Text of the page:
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Don Cherry is even more wrong than usual

Don Cherry is mad online. Cherry has always had a large platform; in the past, he captured every Canadian hockey fans attention simply because Hockey Night in Canada was the only show in town.
Don Cherry loves Canada

Don Cherry is mad online.

Cherry has always had a large platform; in the past, he captured every Canadian hockey fans attention simply because Hockey Night in Canada was the only show in town. Cherry had strong opinions and an over-the-top personality that entertained and, for a while, informed fans every Saturday on Coach’s Corner.

Some of his opinions and views have been important to the development of hockey: he advocated for no-touch icing for years, long before others took up the call. He’s been a tireless advocate for youth hockey, always taking the time to talk to the kids during Coach’s Corner. And he clearly loves Canada: no one can say that Don Cherry is not patriotic.

The problem is the form that patriotism takes, as he seems unaware that it’s possible to love your home and native land without putting down the homes and native lands of everyone else.

Now Cherry is on Twitter and can express his frequently retrograde viewpoints to the entire internet. His latest target: the draft, where NHL teams picked too few Canadians and too many “foreigners.”

Let’s start from the top.

MVP of the Stanley Cup was a Canadian, two top goalies (Fleury, Murray) in the playoffs were Canadian, MVP of the season was a Canadian, scoring champ was a Canadian, most goals a Canadian, most assists Canadian, Ted Lindsay award Canadian, best defenceman Canadian, I could go on but we all know we are the best.


A Russian led the playoffs in scoring and arguably should have won the Conn Smythe. The actual best player in the playoffs was a Swede, Erik Karlsson, who, incidentally, was the actual best defenceman in the regular season, even if Brent Burns got the votes.

Yes, a Canadian was the top goalie in the playoffs, but a Finn, Pekka Rinne, was right up there and the winner of the Vezina trophy was a Russian. Meanwhile, a Mexican-American won the Calder Trophy. Of the last ten Hart Trophy winners, four were Russian and four were Canadians and the same is true of the Ted Lindsay Award.

Only one of the top-five goalscorers last season was Canadian: the other four were two Russians and two Americans. Three of the top-five in points were non-Canadians: an American, a Swede, and a Russian. Of the top-ten in assists, just three were Canadians and they were outnumbered by four Swedes.

As for knowing “we are the best,” give me a break. Canada has won the World Hockey Championships just twice in the last ten years. If you want to say that Canada doesn’t care about that tournament, we can look at the Olympics, where Canada has done well recently, winning three gold medals in the last four, but they failed to even medal in 2006 and went 12 Olympics without a gold medal prior to 2002.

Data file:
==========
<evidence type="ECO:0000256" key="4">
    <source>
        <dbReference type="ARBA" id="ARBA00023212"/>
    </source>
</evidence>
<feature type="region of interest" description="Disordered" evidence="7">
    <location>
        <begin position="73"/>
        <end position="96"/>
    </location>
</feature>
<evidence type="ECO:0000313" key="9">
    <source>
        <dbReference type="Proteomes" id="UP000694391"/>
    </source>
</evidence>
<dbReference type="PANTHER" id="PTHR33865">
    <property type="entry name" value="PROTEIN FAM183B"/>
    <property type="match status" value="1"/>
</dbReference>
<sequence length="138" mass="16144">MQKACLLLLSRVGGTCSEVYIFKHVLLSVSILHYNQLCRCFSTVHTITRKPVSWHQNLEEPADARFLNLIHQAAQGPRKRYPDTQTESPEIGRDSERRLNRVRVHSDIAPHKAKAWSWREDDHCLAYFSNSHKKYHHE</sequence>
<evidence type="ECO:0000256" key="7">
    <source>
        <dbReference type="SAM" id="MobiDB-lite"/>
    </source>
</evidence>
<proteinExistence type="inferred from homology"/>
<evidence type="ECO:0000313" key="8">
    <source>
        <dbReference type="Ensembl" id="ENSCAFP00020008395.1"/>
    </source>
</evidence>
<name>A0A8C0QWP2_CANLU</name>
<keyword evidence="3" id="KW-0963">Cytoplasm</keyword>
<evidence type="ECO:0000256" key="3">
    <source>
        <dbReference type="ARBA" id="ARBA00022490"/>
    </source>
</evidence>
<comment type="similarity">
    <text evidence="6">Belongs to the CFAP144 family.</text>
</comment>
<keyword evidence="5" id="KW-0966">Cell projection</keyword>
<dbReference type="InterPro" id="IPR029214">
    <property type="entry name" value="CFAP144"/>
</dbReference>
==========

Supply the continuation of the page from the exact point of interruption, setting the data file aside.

More importantly to what Cherry says next, Canada has won just one of the last eight World Junior championships.

I’ve got to admit though after reading, listening and watching the draft I would never have guessed we’re the best. We just love those foreigners. First round 11 Canadians were picked. Strange, Toronto coach Mike Babcock says guys from Ontario play harder in Toronto and that is so true because of family and friends watching but yet 4 of the 5 first Leafs picks never mind born in Ontario, they were born in another country. Of the 7 Canadian teams only Ottawa drafted a Canadian in the first round.

What’s so profoundly silly about this argument is that the 11 Canadians picked in the first round is the most from any country. Next best was Finland with 6, then the US with 5. If you were trying to make a “Canada is great” argument, you wouldn’t be using the 11 Canadians selected in the first round as a negative argument; you would be using it as a positive one.

In any case, judging from the most recent World Junior tournaments, maybe NHL teams should be selecting even more Finns and Americans in the first round, as they’ve won four of the last five tournaments.

But what Cherry is really upset about, as usual, is the centre of the universe. His beloved Toronto Maple Leafs didn’t take enough “good ol’ Ontario boys” for his liking. Too many “foreigners” on Canada’s team.


Never mind that Timothy Liljegren is likely the steal of the draft, a projected first or second overall pick heading into the season falling all the way to 17th overall. The Leafs finally turned their fortunes around this past season largely thanks to “foreigners.”

Their leading scorer was Mexican-American Auston Matthews, followed closely by American James van Riemsdyk. Swede William Nylander was third in scoring on the Leafs, tied with two Canadians, Nazem Kadri and Mitch Marner.

Should the Leafs have drafted Ontario-born Canadians over Matthews and Nylander? Obviously not.


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